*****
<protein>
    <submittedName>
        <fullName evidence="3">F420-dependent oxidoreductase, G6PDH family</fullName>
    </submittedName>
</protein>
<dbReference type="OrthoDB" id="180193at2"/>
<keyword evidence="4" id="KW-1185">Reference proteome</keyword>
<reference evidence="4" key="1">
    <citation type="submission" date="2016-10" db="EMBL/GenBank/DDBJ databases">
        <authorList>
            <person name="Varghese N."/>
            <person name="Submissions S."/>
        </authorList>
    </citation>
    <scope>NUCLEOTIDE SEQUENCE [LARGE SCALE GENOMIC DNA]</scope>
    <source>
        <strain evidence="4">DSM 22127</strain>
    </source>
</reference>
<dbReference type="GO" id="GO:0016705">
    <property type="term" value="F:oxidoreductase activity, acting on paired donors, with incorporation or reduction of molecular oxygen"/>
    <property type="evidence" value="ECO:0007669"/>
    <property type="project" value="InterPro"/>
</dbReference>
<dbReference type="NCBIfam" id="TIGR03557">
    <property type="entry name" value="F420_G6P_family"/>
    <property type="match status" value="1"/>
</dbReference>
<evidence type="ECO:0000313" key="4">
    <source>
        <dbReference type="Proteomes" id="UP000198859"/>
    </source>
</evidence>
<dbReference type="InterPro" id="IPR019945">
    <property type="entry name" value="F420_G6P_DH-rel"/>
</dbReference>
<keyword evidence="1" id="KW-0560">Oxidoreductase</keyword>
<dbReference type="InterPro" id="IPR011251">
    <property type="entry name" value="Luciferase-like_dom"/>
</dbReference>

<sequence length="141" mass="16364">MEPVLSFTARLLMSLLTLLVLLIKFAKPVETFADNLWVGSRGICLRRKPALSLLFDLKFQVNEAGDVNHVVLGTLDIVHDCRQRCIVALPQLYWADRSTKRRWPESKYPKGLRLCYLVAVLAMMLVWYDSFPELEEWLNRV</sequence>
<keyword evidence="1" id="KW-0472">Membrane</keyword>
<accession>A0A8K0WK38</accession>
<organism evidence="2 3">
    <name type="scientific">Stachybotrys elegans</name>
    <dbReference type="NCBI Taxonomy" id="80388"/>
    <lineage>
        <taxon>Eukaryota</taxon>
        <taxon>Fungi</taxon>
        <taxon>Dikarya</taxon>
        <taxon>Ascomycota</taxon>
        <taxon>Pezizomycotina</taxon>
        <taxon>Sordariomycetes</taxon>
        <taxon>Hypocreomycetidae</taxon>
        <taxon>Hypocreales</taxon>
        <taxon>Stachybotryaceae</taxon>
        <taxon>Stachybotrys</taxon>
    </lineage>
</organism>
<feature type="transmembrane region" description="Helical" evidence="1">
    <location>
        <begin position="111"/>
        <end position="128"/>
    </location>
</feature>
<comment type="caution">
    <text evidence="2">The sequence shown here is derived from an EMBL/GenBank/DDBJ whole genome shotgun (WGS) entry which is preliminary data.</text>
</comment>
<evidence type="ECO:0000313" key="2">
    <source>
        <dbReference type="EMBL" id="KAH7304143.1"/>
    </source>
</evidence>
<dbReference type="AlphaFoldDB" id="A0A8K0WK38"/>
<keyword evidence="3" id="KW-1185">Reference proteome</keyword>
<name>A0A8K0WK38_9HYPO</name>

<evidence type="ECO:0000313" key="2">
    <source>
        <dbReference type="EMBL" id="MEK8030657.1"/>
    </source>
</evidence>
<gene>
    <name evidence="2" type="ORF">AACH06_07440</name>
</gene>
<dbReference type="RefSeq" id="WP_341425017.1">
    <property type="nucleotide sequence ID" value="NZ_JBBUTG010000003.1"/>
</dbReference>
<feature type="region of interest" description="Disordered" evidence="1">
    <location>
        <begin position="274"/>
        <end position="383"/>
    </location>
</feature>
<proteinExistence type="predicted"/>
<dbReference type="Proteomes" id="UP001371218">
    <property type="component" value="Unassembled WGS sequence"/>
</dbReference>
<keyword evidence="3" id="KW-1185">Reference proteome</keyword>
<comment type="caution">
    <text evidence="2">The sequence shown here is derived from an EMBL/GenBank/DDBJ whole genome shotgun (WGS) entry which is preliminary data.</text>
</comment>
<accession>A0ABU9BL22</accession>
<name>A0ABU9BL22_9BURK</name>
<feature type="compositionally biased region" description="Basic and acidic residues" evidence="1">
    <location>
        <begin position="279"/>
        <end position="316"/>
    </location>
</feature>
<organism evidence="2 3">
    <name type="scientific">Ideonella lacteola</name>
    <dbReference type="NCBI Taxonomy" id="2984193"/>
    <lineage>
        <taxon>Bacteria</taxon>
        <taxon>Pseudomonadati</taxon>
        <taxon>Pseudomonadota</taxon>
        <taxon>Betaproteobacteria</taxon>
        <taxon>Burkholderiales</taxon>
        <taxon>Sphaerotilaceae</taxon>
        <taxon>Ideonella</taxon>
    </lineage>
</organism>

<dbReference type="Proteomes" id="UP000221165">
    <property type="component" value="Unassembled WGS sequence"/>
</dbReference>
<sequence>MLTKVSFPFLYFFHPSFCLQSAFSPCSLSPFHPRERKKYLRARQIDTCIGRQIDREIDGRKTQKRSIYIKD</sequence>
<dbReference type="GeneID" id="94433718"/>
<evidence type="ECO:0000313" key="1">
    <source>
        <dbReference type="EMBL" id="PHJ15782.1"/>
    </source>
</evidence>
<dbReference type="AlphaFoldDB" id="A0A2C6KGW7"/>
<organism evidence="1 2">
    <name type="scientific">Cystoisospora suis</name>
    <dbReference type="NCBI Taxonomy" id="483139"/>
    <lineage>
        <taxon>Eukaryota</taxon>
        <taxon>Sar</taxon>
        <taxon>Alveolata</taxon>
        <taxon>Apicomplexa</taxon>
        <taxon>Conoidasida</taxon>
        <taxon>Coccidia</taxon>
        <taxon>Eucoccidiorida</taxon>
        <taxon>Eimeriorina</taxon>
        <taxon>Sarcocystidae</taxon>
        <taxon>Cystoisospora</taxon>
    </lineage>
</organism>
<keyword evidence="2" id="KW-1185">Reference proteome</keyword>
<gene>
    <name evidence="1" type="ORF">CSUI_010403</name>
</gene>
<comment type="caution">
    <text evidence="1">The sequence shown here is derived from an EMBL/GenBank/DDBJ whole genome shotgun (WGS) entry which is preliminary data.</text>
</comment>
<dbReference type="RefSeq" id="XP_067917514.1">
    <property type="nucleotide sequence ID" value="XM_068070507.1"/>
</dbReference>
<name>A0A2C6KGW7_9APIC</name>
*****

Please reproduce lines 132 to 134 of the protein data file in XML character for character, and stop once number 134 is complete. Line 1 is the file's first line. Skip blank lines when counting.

</evidence>
<dbReference type="AlphaFoldDB" id="A0A2C6KGW7"/>
<organism evidence="1 2">